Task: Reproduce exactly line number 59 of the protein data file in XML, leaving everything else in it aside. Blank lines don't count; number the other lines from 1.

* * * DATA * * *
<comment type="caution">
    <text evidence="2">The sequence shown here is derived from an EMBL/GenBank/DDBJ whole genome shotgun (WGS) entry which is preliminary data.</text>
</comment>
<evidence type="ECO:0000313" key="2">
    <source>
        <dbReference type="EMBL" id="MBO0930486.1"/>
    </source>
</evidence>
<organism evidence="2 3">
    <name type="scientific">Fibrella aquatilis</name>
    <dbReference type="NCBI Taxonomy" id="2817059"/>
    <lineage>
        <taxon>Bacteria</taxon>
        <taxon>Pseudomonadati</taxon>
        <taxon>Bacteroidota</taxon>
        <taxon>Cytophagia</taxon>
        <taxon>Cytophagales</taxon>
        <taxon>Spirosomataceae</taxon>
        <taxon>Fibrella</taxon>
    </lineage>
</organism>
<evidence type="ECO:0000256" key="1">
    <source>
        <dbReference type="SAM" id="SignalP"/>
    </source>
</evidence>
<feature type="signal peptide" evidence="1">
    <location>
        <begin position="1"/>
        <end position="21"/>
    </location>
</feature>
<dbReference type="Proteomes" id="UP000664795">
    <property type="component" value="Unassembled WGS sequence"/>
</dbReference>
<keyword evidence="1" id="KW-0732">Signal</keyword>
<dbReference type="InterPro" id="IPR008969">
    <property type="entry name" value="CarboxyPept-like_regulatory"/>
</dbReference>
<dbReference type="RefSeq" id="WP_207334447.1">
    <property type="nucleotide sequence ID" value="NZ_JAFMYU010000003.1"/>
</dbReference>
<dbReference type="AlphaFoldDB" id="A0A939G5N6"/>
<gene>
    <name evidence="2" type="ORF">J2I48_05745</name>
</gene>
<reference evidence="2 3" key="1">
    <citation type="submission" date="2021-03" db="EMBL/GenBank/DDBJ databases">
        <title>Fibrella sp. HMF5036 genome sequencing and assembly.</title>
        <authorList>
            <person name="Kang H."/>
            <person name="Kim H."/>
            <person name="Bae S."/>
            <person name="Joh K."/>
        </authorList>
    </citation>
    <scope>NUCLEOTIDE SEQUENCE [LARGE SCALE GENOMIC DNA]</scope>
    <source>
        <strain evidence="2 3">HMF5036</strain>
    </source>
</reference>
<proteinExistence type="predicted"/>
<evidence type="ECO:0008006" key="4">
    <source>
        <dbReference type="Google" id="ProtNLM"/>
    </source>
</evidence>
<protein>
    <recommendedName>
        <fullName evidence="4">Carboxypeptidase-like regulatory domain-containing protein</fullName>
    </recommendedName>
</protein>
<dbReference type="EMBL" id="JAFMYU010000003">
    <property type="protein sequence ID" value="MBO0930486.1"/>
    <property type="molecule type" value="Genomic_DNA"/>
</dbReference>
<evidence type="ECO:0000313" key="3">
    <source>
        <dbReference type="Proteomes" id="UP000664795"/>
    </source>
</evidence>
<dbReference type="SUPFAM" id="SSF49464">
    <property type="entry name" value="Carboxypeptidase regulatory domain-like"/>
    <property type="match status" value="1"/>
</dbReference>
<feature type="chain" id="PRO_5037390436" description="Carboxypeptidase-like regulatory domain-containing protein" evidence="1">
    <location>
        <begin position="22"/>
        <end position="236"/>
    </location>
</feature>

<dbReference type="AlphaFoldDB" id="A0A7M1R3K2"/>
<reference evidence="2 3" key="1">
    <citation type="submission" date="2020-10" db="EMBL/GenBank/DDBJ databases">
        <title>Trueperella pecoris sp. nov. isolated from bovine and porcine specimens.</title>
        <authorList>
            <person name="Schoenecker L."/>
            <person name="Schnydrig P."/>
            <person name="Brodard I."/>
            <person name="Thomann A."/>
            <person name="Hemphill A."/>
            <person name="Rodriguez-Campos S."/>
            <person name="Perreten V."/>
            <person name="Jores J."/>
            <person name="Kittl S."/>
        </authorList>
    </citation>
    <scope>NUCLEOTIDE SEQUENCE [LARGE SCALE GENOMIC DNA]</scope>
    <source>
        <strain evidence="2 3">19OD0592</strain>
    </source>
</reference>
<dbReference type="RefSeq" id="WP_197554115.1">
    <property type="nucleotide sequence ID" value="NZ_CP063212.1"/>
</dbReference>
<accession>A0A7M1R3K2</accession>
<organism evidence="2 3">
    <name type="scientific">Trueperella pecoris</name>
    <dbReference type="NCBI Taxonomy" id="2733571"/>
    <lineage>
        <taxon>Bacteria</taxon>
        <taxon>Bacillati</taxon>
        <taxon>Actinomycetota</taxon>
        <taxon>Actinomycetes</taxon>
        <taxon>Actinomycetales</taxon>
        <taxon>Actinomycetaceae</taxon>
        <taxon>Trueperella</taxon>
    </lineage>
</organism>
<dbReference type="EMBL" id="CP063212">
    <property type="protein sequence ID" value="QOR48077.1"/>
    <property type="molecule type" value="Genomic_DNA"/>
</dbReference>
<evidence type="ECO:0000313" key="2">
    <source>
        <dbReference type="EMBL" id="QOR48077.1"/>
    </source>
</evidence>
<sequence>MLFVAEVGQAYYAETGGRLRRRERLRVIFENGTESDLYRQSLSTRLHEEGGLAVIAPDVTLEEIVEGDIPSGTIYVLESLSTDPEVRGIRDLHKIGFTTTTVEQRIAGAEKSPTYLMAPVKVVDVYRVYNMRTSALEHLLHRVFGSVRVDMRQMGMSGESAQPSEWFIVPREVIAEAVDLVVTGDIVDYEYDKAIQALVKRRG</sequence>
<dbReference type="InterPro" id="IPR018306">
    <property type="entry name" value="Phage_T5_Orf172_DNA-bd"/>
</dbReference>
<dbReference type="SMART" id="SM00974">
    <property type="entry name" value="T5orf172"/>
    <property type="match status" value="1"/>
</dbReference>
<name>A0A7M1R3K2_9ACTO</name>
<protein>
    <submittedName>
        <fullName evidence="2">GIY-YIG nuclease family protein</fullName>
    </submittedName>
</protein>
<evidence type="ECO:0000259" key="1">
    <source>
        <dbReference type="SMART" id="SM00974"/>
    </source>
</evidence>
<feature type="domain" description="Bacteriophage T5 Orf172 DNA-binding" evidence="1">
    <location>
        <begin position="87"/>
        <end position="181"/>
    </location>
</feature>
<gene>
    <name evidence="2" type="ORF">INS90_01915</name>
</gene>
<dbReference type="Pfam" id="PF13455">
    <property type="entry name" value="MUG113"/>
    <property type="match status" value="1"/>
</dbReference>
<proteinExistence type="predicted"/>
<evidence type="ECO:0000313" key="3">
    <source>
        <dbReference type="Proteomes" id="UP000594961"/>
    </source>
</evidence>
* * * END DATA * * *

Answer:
        <strain evidence="2 3">HMF5036</strain>